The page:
SNOQUALMIE — Twenty years ago, “hunting and fishing” used to be common answers when professional golfers filled out questionnaires about their hobbies.
These days, “wine” is a popular answer, especially on the over-50 Champions Tour.
“A lot of guys are wine guys,” said Bobby Clampett as he took a break from hitting balls on the range at the TPC Snoqualmie Ridge.
The Boeing Classic, which begins Friday, is a good stop for golfers who enjoy wine because Washington is the No. 2 state in wine production behind California, according to the Washington State Wine Commission.
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Clampett partners with Gelfand Vineyards in Paso Robles, Calif., to produce three labels of blended reds.
“I’m half-French. I was born and raised in California. It’s very much a part of my background and my culture,” Clampett said.
Another Champions Tour golfer with wine in his bloodline is South African David Frost, a third-generation vintner. He now partners with a friend who is in charge of the grape-growing and production on a 500-acre tract in South Africa.
Duffy Waldorf has a wine cellar with 1,126 bottles. He was able to give a precise number because he recently had an inventory taken. Jeff Sluman couldn’t supply a precise count but estimated that his collection “fluctuates” between 1,500 and 2,000 bottles.
Sluman said some of his bottles are from the Quilceda Creek winery in Snohomish. The winery makes award-winning Cabernet Savignon produced from grapes from the Horse Heaven Hills and Red Mountain areas of Eastern Washington.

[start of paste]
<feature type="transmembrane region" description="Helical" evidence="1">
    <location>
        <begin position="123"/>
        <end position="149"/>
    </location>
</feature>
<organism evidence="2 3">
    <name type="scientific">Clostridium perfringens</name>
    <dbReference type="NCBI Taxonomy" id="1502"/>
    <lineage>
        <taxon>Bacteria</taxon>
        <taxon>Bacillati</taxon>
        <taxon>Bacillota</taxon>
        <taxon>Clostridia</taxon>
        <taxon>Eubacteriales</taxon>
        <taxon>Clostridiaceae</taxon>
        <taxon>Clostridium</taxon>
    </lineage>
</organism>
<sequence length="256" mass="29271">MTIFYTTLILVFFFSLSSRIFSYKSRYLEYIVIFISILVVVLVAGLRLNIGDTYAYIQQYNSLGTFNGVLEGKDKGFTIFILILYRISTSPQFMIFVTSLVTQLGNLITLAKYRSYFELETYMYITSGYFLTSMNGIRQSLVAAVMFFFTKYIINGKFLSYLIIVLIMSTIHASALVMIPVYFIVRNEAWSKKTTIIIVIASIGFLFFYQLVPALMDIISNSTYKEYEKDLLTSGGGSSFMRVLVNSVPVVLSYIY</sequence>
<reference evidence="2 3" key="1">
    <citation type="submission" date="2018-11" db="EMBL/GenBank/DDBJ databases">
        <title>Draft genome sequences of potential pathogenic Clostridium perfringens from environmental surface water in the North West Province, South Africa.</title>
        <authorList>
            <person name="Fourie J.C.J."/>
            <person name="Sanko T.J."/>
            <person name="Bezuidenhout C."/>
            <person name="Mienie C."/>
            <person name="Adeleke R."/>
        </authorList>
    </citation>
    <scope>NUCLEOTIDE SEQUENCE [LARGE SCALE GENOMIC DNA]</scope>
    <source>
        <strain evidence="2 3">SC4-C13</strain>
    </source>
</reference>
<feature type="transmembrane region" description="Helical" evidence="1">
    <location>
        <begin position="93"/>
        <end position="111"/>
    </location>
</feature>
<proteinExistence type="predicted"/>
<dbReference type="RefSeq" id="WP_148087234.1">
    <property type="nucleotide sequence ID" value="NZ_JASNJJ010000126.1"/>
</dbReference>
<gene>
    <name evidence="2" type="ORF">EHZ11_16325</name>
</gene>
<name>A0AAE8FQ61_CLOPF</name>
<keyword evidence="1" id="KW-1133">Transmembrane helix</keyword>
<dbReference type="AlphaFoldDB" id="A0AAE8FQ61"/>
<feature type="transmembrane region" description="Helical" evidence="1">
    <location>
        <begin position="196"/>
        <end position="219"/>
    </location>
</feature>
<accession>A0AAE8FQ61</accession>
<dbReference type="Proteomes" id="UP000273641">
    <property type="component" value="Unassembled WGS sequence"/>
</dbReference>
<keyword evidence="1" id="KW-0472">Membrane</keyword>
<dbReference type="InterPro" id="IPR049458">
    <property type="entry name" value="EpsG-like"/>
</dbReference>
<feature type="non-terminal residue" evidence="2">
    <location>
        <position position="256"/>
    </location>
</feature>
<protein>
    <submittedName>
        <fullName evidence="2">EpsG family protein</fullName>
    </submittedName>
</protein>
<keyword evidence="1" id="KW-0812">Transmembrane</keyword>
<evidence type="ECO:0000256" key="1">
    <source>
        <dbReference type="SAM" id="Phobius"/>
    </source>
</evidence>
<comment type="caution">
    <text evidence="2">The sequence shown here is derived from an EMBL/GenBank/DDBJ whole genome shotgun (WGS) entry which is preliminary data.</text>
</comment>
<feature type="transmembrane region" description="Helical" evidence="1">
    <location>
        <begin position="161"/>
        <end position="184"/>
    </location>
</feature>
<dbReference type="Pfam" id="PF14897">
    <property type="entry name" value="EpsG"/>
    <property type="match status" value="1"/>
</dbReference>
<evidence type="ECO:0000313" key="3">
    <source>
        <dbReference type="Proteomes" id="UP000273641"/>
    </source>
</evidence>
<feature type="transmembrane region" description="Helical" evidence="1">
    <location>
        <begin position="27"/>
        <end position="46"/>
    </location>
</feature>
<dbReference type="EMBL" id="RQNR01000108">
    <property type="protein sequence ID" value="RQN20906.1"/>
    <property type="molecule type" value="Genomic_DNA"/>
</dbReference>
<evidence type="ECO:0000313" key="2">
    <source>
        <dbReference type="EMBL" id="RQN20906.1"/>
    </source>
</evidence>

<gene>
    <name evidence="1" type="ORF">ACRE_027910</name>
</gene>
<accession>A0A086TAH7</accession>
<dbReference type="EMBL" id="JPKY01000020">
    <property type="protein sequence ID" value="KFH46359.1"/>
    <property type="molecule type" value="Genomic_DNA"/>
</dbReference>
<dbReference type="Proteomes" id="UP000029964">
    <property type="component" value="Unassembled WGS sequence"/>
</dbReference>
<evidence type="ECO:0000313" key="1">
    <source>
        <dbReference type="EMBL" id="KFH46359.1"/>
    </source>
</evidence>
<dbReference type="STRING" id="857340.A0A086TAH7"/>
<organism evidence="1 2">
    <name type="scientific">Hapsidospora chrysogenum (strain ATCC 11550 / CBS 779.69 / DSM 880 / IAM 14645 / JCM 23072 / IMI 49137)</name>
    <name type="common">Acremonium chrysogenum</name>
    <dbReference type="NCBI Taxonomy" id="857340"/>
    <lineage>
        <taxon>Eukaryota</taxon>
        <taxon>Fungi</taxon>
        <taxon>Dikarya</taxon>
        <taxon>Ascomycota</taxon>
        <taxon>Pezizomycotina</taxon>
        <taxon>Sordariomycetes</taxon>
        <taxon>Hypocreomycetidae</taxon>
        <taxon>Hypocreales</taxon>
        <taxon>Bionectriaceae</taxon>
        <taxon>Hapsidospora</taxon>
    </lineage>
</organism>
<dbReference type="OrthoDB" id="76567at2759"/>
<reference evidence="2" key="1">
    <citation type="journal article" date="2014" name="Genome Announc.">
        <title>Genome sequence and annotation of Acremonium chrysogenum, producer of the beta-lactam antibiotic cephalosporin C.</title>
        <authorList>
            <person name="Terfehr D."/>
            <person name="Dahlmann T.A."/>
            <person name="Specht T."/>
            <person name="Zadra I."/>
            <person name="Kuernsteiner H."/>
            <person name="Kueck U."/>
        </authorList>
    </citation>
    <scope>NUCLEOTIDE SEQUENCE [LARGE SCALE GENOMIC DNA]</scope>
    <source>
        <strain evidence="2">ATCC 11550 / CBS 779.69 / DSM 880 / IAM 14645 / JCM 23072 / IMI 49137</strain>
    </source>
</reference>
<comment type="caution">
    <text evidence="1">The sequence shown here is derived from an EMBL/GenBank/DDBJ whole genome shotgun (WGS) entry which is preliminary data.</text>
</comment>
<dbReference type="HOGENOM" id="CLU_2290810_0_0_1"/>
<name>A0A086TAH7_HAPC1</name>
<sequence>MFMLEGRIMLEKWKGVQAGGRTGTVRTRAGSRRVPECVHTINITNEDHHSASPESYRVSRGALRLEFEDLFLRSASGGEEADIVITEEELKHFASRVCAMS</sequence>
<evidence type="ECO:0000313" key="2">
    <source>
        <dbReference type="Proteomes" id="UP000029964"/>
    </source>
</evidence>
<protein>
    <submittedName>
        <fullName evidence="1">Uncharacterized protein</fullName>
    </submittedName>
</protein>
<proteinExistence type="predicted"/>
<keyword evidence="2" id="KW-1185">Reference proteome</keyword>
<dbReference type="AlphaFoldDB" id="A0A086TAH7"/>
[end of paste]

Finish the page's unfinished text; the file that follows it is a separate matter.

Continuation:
Golf.com called Waldorf “golf’s unofficial resident wine connoisseur” and two years ago had him rate wines of current and present players. His two five-star selections were a 2007 Jack Nicklaus private reserve blend of five California varietals and an Annika Sorenstam 2006 Syrah from Wente Vineyards in California.
The roll call of golfers who either lend their name to a wine label includes Luke Donald, Ernie Els, Nick Faldo, Greg Norman, Arnold Palmer, Mike Weir, Gary Player, Cristie Kerr, Nicklaus and Sorenstam.
Golfers travel a lot, and that offers opportunities for wine exploration such as visiting vineyards and enjoying local wines. Frost said wine lovers on the Tour get invited to the homes of collectors and connoisseurs for tastings.
Waldorf was looking forward to selecting a Washington Syrah with his Tuesday night meal. That was the night Frost selected a Washington Fume’ Blanc when he dined at The Brooklyn Seafood, Steak and Oyster House.
Frost said he has a fondness for Washington Pinot Noirs. He offered this basic wine advice: “The only way to learn about wine is to taste it.”